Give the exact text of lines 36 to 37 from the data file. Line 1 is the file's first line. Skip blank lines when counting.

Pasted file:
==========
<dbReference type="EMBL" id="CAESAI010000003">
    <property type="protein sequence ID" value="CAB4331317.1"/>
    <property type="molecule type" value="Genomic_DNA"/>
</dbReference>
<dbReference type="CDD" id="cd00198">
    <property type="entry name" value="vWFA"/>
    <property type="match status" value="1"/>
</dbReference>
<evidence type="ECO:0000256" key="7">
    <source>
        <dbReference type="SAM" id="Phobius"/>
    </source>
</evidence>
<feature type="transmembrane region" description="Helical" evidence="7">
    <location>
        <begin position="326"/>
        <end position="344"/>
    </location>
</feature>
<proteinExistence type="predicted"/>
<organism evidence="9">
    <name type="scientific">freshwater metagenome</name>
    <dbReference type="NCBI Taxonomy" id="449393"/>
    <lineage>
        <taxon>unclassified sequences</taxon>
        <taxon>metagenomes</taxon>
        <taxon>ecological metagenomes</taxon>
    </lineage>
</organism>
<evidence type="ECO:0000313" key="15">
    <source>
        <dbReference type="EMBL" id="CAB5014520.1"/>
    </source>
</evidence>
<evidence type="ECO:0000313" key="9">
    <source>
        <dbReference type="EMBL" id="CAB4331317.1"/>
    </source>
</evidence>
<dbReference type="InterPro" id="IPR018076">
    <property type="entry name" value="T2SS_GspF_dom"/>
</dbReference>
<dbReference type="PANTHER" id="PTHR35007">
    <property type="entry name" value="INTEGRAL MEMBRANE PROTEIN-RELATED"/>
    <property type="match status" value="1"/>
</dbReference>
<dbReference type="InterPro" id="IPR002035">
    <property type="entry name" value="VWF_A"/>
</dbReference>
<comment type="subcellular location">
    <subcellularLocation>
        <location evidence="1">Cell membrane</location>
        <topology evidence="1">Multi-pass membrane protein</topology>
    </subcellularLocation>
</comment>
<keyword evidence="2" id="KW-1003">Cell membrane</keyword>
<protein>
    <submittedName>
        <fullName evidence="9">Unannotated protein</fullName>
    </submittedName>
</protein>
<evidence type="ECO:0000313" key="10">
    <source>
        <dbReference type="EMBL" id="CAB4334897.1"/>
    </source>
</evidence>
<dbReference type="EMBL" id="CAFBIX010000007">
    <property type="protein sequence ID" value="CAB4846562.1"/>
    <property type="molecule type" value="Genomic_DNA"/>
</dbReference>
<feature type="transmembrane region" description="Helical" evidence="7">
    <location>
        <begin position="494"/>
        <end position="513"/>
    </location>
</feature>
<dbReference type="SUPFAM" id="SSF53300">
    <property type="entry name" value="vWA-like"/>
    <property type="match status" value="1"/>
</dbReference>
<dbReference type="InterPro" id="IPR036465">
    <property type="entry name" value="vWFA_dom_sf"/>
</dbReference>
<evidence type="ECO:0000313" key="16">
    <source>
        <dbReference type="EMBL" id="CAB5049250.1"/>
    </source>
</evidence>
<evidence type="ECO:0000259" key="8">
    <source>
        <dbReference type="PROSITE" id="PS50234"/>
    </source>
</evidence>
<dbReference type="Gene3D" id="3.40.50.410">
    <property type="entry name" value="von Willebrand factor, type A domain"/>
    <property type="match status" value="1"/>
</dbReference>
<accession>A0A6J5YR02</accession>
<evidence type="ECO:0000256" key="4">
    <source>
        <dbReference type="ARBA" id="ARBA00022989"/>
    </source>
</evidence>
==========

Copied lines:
    <source>
        <dbReference type="EMBL" id="CAB4331317.1"/>